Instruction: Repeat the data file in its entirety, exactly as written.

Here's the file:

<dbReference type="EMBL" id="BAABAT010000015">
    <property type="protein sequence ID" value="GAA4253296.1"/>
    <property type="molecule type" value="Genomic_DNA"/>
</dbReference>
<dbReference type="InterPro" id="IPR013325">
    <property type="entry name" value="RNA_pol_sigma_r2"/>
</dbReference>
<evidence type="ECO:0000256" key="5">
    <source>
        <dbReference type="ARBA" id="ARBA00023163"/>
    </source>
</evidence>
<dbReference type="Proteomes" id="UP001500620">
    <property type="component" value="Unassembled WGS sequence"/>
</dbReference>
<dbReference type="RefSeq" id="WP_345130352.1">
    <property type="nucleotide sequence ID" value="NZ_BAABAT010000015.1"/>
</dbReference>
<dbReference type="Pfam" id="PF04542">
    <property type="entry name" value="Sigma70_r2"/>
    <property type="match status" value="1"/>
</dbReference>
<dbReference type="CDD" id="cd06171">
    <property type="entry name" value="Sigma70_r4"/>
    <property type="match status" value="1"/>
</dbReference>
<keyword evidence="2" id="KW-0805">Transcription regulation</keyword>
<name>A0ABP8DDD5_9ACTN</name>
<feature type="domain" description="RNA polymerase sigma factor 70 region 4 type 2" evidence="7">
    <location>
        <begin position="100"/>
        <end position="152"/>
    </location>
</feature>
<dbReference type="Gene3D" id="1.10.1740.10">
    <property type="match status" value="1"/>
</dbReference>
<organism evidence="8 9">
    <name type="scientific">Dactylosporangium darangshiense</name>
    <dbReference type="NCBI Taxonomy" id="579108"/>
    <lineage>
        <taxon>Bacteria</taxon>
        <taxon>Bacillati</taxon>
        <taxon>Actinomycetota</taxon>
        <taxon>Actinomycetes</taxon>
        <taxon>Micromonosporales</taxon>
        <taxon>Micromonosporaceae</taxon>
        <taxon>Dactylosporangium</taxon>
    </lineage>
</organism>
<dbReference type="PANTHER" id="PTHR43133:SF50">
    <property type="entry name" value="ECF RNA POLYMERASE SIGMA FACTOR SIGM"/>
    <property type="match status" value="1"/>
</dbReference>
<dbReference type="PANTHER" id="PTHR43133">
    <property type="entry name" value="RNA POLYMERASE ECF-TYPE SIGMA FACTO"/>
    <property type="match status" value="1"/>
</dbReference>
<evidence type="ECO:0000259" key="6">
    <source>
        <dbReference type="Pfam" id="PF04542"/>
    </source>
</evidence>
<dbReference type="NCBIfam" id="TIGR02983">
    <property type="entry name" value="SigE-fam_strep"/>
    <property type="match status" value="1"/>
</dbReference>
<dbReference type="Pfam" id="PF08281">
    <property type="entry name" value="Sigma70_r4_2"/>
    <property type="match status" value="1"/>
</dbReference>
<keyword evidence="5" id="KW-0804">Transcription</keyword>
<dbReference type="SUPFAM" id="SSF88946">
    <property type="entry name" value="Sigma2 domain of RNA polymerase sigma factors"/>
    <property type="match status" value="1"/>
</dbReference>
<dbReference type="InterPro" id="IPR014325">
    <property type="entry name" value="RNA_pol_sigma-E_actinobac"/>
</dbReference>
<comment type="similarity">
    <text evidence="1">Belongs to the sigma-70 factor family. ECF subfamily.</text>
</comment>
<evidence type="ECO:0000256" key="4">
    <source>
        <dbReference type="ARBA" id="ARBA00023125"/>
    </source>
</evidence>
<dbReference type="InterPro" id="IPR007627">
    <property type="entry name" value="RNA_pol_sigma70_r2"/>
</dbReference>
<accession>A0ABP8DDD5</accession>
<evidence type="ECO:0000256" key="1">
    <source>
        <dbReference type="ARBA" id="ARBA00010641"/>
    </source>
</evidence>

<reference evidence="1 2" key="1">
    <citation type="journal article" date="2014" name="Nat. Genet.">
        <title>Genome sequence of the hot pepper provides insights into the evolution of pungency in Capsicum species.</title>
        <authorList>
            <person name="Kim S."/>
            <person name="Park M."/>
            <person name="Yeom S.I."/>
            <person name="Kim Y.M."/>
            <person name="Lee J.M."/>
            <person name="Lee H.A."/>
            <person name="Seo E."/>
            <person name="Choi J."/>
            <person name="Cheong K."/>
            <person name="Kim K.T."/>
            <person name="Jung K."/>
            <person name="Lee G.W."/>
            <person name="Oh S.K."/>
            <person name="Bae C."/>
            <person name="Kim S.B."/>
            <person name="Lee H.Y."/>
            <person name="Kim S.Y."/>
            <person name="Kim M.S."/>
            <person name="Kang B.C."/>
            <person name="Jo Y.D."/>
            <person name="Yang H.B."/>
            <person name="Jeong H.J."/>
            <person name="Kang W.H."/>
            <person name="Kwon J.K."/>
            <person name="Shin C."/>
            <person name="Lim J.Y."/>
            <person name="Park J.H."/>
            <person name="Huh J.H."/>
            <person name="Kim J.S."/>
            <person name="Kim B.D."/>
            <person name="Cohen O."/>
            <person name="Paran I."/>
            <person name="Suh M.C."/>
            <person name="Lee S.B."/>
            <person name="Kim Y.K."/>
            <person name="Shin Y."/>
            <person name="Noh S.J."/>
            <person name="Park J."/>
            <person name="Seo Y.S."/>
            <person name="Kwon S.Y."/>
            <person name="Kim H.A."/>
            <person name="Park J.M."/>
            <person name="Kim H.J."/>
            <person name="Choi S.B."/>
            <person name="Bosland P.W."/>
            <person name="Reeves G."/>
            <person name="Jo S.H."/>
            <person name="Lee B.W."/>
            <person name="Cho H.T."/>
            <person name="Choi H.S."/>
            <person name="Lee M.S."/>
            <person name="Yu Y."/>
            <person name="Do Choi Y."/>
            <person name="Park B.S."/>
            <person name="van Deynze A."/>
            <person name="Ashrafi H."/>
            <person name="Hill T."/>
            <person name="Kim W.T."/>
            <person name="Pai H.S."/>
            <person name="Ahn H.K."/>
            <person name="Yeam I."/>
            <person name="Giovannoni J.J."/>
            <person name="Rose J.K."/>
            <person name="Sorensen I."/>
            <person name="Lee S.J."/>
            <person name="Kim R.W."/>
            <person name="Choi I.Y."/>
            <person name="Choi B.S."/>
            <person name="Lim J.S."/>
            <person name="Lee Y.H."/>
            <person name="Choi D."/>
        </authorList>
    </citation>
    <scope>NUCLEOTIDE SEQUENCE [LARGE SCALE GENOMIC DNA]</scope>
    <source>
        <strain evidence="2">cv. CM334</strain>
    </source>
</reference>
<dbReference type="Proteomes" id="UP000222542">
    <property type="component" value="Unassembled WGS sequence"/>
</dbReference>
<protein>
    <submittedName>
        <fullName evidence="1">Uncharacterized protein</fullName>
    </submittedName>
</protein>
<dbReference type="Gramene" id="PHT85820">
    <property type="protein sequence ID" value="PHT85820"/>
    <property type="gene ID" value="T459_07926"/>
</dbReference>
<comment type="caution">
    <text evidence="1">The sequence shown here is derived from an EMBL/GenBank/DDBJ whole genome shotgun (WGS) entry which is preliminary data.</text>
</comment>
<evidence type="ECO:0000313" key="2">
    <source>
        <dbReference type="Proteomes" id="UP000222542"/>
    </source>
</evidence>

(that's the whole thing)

<dbReference type="EMBL" id="BAABAT010000015">
    <property type="protein sequence ID" value="GAA4253296.1"/>
    <property type="molecule type" value="Genomic_DNA"/>
</dbReference>
<dbReference type="InterPro" id="IPR013325">
    <property type="entry name" value="RNA_pol_sigma_r2"/>
</dbReference>
<evidence type="ECO:0000256" key="5">
    <source>
        <dbReference type="ARBA" id="ARBA00023163"/>
    </source>
</evidence>
<dbReference type="Proteomes" id="UP001500620">
    <property type="component" value="Unassembled WGS sequence"/>
</dbReference>
<dbReference type="RefSeq" id="WP_345130352.1">
    <property type="nucleotide sequence ID" value="NZ_BAABAT010000015.1"/>
</dbReference>
<dbReference type="Pfam" id="PF04542">
    <property type="entry name" value="Sigma70_r2"/>
    <property type="match status" value="1"/>
</dbReference>
<dbReference type="CDD" id="cd06171">
    <property type="entry name" value="Sigma70_r4"/>
    <property type="match status" value="1"/>
</dbReference>
<keyword evidence="2" id="KW-0805">Transcription regulation</keyword>
<name>A0ABP8DDD5_9ACTN</name>
<feature type="domain" description="RNA polymerase sigma factor 70 region 4 type 2" evidence="7">
    <location>
        <begin position="100"/>
        <end position="152"/>
    </location>
</feature>
<dbReference type="Gene3D" id="1.10.1740.10">
    <property type="match status" value="1"/>
</dbReference>
<organism evidence="8 9">
    <name type="scientific">Dactylosporangium darangshiense</name>
    <dbReference type="NCBI Taxonomy" id="579108"/>
    <lineage>
        <taxon>Bacteria</taxon>
        <taxon>Bacillati</taxon>
        <taxon>Actinomycetota</taxon>
        <taxon>Actinomycetes</taxon>
        <taxon>Micromonosporales</taxon>
        <taxon>Micromonosporaceae</taxon>
        <taxon>Dactylosporangium</taxon>
    </lineage>
</organism>
<dbReference type="PANTHER" id="PTHR43133:SF50">
    <property type="entry name" value="ECF RNA POLYMERASE SIGMA FACTOR SIGM"/>
    <property type="match status" value="1"/>
</dbReference>
<dbReference type="PANTHER" id="PTHR43133">
    <property type="entry name" value="RNA POLYMERASE ECF-TYPE SIGMA FACTO"/>
    <property type="match status" value="1"/>
</dbReference>
<evidence type="ECO:0000259" key="6">
    <source>
        <dbReference type="Pfam" id="PF04542"/>
    </source>
</evidence>
<dbReference type="NCBIfam" id="TIGR02983">
    <property type="entry name" value="SigE-fam_strep"/>
    <property type="match status" value="1"/>
</dbReference>
<dbReference type="Pfam" id="PF08281">
    <property type="entry name" value="Sigma70_r4_2"/>
    <property type="match status" value="1"/>
</dbReference>
<keyword evidence="5" id="KW-0804">Transcription</keyword>
<dbReference type="SUPFAM" id="SSF88946">
    <property type="entry name" value="Sigma2 domain of RNA polymerase sigma factors"/>
    <property type="match status" value="1"/>
</dbReference>
<dbReference type="InterPro" id="IPR014325">
    <property type="entry name" value="RNA_pol_sigma-E_actinobac"/>
</dbReference>
<comment type="similarity">
    <text evidence="1">Belongs to the sigma-70 factor family. ECF subfamily.</text>
</comment>
<evidence type="ECO:0000256" key="4">
    <source>
        <dbReference type="ARBA" id="ARBA00023125"/>
    </source>
</evidence>
<dbReference type="InterPro" id="IPR007627">
    <property type="entry name" value="RNA_pol_sigma70_r2"/>
</dbReference>
<accession>A0ABP8DDD5</accession>
<evidence type="ECO:0000256" key="1">
    <source>
        <dbReference type="ARBA" id="ARBA00010641"/>
    </source>
</evidence>

<reference evidence="1 2" key="1">
    <citation type="journal article" date="2014" name="Nat. Genet.">
        <title>Genome sequence of the hot pepper provides insights into the evolution of pungency in Capsicum species.</title>
        <authorList>
            <person name="Kim S."/>
            <person name="Park M."/>
            <person name="Yeom S.I."/>
            <person name="Kim Y.M."/>
            <person name="Lee J.M."/>
            <person name="Lee H.A."/>
            <person name="Seo E."/>
            <person name="Choi J."/>
            <person name="Cheong K."/>
            <person name="Kim K.T."/>
            <person name="Jung K."/>
            <person name="Lee G.W."/>
            <person name="Oh S.K."/>
            <person name="Bae C."/>
            <person name="Kim S.B."/>
            <person name="Lee H.Y."/>
            <person name="Kim S.Y."/>
            <person name="Kim M.S."/>
            <person name="Kang B.C."/>
            <person name="Jo Y.D."/>
            <person name="Yang H.B."/>
            <person name="Jeong H.J."/>
            <person name="Kang W.H."/>
            <person name="Kwon J.K."/>
            <person name="Shin C."/>
            <person name="Lim J.Y."/>
            <person name="Park J.H."/>
            <person name="Huh J.H."/>
            <person name="Kim J.S."/>
            <person name="Kim B.D."/>
            <person name="Cohen O."/>
            <person name="Paran I."/>
            <person name="Suh M.C."/>
            <person name="Lee S.B."/>
            <person name="Kim Y.K."/>
            <person name="Shin Y."/>
            <person name="Noh S.J."/>
            <person name="Park J."/>
            <person name="Seo Y.S."/>
            <person name="Kwon S.Y."/>
            <person name="Kim H.A."/>
            <person name="Park J.M."/>
            <person name="Kim H.J."/>
            <person name="Choi S.B."/>
            <person name="Bosland P.W."/>
            <person name="Reeves G."/>
            <person name="Jo S.H."/>
            <person name="Lee B.W."/>
            <person name="Cho H.T."/>
            <person name="Choi H.S."/>
            <person name="Lee M.S."/>
            <person name="Yu Y."/>
            <person name="Do Choi Y."/>
            <person name="Park B.S."/>
            <person name="van Deynze A."/>
            <person name="Ashrafi H."/>
            <person name="Hill T."/>
            <person name="Kim W.T."/>
            <person name="Pai H.S."/>
            <person name="Ahn H.K."/>
            <person name="Yeam I."/>
            <person name="Giovannoni J.J."/>
            <person name="Rose J.K."/>
            <person name="Sorensen I."/>
            <person name="Lee S.J."/>
            <person name="Kim R.W."/>
            <person name="Choi I.Y."/>
            <person name="Choi B.S."/>
            <person name="Lim J.S."/>
            <person name="Lee Y.H."/>
            <person name="Choi D."/>
        </authorList>
    </citation>
    <scope>NUCLEOTIDE SEQUENCE [LARGE SCALE GENOMIC DNA]</scope>
    <source>
        <strain evidence="2">cv. CM334</strain>
    </source>
</reference>
<dbReference type="Proteomes" id="UP000222542">
    <property type="component" value="Unassembled WGS sequence"/>
</dbReference>
<protein>
    <submittedName>
        <fullName evidence="1">Uncharacterized protein</fullName>
    </submittedName>
</protein>
<dbReference type="Gramene" id="PHT85820">
    <property type="protein sequence ID" value="PHT85820"/>
    <property type="gene ID" value="T459_07926"/>
</dbReference>
<comment type="caution">
    <text evidence="1">The sequence shown here is derived from an EMBL/GenBank/DDBJ whole genome shotgun (WGS) entry which is preliminary data.</text>
</comment>
<evidence type="ECO:0000313" key="2">
    <source>
        <dbReference type="Proteomes" id="UP000222542"/>
    </source>
</evidence>